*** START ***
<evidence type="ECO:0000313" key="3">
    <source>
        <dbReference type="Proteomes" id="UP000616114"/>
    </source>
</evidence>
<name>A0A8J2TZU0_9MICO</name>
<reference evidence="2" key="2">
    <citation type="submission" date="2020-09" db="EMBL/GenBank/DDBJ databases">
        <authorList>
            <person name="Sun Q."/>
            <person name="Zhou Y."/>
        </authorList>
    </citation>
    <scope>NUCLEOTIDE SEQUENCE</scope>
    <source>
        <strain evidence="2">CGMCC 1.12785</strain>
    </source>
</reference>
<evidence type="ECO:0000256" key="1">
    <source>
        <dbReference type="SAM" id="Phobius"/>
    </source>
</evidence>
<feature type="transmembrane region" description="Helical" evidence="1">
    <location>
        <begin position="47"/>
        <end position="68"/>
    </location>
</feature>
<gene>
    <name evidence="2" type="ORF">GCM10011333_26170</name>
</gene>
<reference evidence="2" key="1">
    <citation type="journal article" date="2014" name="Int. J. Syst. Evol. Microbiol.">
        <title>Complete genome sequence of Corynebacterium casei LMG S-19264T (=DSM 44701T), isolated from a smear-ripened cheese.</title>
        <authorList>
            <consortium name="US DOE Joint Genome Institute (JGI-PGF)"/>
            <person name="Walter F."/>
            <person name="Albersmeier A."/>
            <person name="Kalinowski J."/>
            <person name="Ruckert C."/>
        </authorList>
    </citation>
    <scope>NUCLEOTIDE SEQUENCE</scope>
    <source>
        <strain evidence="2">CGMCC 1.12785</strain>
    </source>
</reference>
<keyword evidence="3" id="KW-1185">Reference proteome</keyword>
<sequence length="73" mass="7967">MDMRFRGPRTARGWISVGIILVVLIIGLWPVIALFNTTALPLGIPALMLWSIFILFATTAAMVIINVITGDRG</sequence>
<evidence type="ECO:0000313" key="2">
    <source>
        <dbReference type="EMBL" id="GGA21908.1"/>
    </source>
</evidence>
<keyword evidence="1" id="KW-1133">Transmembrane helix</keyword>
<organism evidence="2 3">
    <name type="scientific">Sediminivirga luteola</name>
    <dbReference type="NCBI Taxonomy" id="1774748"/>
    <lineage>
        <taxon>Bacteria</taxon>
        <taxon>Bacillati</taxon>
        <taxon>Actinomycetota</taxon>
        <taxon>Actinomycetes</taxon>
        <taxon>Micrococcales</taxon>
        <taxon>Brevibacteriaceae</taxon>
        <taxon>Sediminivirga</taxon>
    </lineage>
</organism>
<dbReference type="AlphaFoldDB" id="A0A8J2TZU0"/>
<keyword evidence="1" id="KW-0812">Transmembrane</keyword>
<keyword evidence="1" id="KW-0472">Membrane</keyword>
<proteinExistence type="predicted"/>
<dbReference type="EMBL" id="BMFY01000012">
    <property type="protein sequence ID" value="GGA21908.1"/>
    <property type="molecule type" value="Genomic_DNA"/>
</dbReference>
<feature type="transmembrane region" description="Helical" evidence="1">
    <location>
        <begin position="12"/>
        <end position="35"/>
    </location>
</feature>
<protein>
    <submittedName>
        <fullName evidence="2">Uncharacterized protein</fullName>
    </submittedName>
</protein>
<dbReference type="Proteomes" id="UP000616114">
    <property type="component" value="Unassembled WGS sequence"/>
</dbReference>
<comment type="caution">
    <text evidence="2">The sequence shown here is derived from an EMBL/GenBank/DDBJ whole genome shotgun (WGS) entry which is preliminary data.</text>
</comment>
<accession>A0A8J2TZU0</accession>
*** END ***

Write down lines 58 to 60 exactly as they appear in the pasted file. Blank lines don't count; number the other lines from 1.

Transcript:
    <name type="scientific">Sediminivirga luteola</name>
    <dbReference type="NCBI Taxonomy" id="1774748"/>
    <lineage>